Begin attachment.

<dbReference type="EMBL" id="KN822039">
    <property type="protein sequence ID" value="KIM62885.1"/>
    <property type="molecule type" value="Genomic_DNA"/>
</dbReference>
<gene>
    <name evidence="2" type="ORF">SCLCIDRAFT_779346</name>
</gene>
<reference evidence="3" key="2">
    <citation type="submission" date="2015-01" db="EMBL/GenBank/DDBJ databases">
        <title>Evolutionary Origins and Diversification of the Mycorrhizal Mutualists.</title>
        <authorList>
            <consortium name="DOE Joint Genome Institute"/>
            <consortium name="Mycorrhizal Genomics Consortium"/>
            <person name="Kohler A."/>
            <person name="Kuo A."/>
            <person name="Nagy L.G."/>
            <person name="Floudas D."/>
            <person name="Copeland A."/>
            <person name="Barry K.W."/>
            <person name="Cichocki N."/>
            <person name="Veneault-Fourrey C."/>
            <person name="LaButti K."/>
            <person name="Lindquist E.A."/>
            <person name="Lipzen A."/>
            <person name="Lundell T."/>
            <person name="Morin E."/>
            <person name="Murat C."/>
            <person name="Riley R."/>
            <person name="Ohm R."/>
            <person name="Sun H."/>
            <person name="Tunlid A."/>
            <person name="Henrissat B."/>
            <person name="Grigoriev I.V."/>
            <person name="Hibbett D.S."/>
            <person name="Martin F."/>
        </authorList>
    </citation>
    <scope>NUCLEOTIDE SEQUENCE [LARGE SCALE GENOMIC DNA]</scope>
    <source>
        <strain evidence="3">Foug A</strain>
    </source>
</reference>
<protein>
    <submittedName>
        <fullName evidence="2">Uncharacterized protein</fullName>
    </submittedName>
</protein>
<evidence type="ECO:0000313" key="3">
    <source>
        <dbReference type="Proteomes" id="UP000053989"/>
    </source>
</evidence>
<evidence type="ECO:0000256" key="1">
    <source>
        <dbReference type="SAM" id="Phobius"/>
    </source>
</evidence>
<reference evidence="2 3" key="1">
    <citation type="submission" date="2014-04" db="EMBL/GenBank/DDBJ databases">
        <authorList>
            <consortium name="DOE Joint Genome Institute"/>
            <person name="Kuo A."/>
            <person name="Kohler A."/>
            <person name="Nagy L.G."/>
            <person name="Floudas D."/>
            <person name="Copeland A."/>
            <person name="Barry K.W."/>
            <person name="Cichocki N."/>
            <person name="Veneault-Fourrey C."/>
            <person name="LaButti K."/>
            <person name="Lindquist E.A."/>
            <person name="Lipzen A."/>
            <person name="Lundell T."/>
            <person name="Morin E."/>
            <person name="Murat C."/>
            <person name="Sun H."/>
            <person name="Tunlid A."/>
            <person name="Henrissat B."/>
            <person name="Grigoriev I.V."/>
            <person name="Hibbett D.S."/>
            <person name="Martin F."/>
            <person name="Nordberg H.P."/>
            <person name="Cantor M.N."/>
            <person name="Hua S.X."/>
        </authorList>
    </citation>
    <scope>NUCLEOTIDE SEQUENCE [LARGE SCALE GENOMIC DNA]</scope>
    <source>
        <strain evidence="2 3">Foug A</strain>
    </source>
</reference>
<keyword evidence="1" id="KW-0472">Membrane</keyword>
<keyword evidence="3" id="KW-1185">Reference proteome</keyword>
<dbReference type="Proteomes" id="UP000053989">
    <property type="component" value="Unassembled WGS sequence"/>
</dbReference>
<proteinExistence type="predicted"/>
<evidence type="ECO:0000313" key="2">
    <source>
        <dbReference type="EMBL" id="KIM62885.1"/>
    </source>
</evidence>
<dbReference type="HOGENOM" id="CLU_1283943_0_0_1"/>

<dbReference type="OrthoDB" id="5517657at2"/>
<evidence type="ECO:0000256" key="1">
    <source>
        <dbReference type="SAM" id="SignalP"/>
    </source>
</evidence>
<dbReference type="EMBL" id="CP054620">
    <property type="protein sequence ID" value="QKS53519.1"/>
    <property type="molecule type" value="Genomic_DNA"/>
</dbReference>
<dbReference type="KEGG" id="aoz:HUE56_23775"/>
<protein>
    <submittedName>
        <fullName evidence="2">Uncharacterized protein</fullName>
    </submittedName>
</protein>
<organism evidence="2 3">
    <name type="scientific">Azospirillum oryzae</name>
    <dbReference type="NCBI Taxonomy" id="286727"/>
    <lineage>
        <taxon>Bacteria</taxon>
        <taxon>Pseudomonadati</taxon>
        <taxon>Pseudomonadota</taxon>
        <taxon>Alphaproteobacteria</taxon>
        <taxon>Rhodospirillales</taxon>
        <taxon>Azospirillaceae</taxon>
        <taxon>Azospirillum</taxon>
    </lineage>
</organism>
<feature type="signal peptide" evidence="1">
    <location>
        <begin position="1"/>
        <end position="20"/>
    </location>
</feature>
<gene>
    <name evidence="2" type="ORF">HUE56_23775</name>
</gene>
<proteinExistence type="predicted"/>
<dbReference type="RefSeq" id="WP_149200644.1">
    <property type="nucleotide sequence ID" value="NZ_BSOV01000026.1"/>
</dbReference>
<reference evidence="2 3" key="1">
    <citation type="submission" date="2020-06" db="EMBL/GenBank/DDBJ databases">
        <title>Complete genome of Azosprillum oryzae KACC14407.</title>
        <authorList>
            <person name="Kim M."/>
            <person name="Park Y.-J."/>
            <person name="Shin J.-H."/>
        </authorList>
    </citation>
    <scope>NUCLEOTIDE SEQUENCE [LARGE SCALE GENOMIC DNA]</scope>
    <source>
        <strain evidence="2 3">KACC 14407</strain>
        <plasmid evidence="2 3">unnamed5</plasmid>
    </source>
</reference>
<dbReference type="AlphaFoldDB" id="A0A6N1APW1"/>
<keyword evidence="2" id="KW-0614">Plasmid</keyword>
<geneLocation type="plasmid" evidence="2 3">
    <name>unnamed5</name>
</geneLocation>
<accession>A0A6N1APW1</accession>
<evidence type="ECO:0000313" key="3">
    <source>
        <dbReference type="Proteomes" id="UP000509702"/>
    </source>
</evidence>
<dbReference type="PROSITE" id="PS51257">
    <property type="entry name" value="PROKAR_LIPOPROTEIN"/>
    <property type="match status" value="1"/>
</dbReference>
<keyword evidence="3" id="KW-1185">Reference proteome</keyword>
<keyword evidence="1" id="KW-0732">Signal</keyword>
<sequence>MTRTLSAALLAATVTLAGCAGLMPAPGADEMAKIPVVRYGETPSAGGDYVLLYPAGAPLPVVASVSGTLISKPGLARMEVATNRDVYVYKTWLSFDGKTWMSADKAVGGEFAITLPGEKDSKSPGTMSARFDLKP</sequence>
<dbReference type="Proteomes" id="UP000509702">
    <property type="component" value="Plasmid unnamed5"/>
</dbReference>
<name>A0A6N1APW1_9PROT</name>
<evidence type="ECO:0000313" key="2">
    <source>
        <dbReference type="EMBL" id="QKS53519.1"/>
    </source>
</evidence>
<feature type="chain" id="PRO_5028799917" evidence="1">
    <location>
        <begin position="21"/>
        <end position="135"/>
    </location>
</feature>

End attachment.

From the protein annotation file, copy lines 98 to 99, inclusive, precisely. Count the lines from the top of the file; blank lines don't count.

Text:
<evidence type="ECO:0000313" key="2">
    <source>